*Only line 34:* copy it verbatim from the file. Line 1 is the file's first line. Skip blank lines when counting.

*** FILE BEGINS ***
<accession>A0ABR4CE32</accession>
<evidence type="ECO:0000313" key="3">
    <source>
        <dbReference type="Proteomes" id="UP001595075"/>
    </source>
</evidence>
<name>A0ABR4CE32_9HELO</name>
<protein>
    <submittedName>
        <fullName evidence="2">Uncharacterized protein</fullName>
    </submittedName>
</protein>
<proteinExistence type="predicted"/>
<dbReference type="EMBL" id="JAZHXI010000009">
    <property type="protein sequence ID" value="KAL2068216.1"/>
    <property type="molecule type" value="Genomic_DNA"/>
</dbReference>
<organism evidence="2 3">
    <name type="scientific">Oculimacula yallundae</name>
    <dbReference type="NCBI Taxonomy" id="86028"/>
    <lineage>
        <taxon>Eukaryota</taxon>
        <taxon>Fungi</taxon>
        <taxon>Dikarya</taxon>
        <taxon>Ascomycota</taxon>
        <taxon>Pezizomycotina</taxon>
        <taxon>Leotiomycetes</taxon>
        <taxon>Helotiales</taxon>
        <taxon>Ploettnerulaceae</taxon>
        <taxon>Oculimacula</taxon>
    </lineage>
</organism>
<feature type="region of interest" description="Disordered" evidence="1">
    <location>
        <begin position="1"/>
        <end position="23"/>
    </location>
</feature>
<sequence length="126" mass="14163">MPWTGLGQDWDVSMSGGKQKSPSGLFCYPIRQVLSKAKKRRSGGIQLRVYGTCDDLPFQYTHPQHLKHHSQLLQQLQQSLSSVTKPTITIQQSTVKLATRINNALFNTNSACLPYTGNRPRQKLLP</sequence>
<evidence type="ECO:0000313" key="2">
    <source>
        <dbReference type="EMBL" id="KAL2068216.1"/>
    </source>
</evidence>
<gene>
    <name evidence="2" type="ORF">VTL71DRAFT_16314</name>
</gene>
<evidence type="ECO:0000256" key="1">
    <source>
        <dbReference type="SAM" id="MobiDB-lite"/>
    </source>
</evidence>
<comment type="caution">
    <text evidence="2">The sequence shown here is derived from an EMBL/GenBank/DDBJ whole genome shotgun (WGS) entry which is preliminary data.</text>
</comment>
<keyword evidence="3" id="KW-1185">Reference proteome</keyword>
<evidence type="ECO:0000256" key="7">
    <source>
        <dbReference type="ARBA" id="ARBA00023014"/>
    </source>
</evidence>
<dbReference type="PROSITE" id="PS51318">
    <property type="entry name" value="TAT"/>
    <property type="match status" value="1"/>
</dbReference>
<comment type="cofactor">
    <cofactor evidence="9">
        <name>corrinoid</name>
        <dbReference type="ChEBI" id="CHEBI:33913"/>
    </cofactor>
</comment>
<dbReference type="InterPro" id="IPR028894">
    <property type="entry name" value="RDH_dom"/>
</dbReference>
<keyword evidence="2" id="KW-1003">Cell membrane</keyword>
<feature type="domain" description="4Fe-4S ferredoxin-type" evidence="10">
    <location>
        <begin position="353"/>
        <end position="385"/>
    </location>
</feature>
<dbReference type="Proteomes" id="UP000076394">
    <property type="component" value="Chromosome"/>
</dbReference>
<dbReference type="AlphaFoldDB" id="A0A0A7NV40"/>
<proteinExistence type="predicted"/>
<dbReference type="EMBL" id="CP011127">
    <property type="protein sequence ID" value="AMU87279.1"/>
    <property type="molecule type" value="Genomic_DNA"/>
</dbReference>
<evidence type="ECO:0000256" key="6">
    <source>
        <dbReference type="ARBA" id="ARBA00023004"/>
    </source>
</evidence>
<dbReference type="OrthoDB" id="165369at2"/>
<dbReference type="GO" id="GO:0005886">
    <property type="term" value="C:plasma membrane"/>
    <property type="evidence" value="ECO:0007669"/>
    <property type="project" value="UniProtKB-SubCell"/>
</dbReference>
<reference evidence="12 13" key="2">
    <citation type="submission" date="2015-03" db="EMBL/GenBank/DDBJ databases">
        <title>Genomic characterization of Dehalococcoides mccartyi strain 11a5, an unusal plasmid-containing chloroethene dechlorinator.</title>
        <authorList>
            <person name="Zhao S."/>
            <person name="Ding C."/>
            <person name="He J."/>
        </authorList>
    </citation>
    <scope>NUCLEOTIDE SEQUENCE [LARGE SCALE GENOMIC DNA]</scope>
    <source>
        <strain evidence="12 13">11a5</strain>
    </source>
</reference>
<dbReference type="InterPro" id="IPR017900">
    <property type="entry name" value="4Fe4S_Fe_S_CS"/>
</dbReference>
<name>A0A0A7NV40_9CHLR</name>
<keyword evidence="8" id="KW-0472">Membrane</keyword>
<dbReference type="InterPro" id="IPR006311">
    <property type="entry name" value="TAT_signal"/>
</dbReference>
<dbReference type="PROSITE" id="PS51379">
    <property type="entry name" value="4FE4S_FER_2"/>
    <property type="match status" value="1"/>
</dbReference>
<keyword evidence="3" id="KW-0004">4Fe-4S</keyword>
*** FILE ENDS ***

    <location>